All independent Caribbean islands states have ratified the UNFCCC and the Kyoto Protocol and are listed as non-Annex I Parties, and all have produced their first National Communication, which identifies critical vulnerabilities to climate change and recommended adaptation options to address them, but none have yet finalized their second National Communication.

Under the ACCC Project, nine countries in the hotspot (Antigua and Barbuda, Barbados, Bahamas, Dominica, Grenada, Jamaica, St. Kitts and Nevis, St. Lucia, St.Vincent and the Grenadines) prepared national climate change adaptation policies. In Dominica, St.Vincent and the Grenadines and St. Lucia, the policies were tabled in parliament and approved. Haiti, as a Least Developed Country, has produced a National Adaptation Plan of Action that has 14 priority projects, six of which are concerned with watershed restoration and/or reforestation, and two with improving natural resource management or sites (in Northeast Province and Artibonite Province). However, most policies do not give adequate attention to natural resources management or conservation of biodiversity and ecosystem services as an integral tool for adaptation.

Adaptation to climate change in the overseas countries and territories had received less attention and funding than in the independent states until recently. The European Union hosted a major conference in 2008 to discuss climate change and biodiversity loss in its Overseas Entities (www.reunion2008.eu) and produced a background paper “Climate Change and Biodiversity in the European Union Overseas Entities,” which contains a review of threats to their biodiversity from climate change in the Caribbean region EU entities. In March 2007, the CCCCC signed a Memorandum of Understanding with the UK government (through DFID) for the Enhancing Capacity for Adaptation to Climate Change project for activities in the Caribbean U.K. Overseas Territories (Anguilla, British Virgin Islands, Cayman Islands, Montserrat, Turks and Caicos). The aims include enhancing national capacities to undertake vulnerability and risk assessments in key environmental and socioeconomic sectors, among other things. The project seeks to link the five territories with the CCCCC regional programs, broadly follows the MACC project, and draws on the SPACC project. However, the funding available (£300,000) is not substantial.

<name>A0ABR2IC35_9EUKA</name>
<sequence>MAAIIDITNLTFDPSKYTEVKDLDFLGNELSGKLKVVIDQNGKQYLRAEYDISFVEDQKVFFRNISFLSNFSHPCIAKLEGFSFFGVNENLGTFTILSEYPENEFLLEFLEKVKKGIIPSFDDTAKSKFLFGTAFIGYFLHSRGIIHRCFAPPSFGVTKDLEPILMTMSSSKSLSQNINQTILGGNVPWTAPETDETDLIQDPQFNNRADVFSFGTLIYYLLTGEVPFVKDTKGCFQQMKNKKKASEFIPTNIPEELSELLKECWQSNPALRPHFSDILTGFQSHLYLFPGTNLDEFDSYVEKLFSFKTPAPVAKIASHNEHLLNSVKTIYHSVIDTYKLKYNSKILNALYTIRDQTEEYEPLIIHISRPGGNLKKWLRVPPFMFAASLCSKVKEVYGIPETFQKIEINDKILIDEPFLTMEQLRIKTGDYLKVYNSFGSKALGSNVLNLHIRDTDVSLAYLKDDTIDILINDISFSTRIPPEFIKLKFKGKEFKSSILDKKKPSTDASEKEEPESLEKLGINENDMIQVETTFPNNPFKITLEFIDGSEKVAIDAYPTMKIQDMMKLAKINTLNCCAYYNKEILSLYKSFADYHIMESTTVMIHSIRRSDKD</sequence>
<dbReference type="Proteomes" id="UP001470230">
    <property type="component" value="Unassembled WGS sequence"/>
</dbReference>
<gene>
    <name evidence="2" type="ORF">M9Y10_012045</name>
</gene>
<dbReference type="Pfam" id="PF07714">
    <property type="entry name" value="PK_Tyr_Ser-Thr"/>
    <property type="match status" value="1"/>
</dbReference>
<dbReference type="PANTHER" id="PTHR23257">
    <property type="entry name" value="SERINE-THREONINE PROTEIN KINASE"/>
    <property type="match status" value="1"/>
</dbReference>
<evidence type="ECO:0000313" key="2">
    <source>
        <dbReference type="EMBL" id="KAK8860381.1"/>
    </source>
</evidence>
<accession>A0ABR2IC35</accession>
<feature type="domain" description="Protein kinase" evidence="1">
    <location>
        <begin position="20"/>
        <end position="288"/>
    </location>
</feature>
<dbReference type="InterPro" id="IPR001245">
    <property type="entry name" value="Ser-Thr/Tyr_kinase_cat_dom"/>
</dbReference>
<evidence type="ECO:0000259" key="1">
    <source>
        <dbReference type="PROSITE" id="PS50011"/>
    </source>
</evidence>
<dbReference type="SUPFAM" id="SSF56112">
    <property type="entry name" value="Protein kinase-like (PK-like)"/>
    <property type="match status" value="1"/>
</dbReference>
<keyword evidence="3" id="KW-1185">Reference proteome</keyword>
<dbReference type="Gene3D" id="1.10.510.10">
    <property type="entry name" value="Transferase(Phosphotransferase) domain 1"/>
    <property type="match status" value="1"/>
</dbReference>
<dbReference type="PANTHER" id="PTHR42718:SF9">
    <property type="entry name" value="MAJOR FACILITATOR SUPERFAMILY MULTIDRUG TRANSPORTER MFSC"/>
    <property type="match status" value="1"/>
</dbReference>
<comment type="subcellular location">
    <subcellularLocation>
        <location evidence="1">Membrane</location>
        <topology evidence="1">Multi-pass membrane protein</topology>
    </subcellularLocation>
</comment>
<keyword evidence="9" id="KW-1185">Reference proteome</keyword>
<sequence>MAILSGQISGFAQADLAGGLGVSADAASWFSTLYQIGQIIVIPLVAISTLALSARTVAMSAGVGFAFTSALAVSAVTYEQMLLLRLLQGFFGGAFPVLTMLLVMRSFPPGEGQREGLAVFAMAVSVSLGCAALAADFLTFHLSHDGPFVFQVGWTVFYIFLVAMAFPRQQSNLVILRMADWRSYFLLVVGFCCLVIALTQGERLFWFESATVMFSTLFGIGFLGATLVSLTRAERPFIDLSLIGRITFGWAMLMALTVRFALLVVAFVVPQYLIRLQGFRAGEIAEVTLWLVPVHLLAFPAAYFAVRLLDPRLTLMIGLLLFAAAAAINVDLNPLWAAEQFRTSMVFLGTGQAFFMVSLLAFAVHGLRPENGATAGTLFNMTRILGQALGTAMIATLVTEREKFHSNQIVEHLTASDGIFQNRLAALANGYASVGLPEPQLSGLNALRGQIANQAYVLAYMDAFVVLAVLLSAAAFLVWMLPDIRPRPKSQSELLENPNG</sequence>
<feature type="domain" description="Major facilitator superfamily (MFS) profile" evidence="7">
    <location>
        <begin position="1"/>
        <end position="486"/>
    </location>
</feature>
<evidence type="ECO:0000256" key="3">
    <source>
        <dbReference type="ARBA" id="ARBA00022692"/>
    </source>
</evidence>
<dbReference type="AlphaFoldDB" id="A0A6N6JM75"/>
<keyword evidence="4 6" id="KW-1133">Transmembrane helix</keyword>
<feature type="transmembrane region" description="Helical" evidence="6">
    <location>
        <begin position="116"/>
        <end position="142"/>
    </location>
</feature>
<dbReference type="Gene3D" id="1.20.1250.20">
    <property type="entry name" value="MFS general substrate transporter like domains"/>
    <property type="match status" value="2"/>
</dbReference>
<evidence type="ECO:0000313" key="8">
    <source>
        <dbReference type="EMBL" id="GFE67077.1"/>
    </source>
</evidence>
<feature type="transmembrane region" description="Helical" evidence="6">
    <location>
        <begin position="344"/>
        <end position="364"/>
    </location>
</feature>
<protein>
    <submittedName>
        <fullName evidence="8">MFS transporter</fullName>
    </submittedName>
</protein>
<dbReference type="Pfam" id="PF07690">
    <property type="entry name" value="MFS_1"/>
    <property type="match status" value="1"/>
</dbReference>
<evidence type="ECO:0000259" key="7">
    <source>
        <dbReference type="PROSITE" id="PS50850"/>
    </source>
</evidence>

Integration of Biodiversity into Policies

A number of biodiversity-related conventions to which most of the Caribbean states are signatories, including the Ramsar Convention and the CBD, have adopted decisions concerning biodiversity and climate change. Chief amongst these is the integration of climate change into most of the programs of work of the CBD and particular vulnerability of islands to the impacts of climate change is acknowledged in its program of work on island biodiversity that includes a number of priority actions, such as:
  • Research and implement adaptation and mitigation measures in land-use and coastal zone planning and strategies to strengthen local-level biodiversity resilience to climate change.
  • Create, where feasible, viable national systems of protected areas which are resilient to climate change.
  • Consider afforestation and reforestation projects that enhance island biodiversity, noting that it may be possible for these projects to be eligible to generate certified emission reduction units under the Kyoto Protocol Clean Development Mechanism.
  • Develop models to understand the vulnerability of island biodiversity to climate change.
These aim to strengthen local-level resilience to climate change, but also means that pursuing national climate change adaptation strategies provides an opportunity for Caribbean islands to meet their obligations under the CBD. However, only three countries in the region (Barbados, Cuba and Dominica) have national plans with specific objectives or actions to link biodiversity and climate change. A capacity-development workshop to enhance the integration of climate-change considerations in national biodiversity strategies and action plans and implementation of the CBD was convened in Trinidad and Tobago in 2008. Two important documents dealing with biodiversity and climate change in the Caribbean and their mainstreaming into government policy have been produced in relation to this workshop (UNEP/CBD 2008, UNEP/CBD 2009).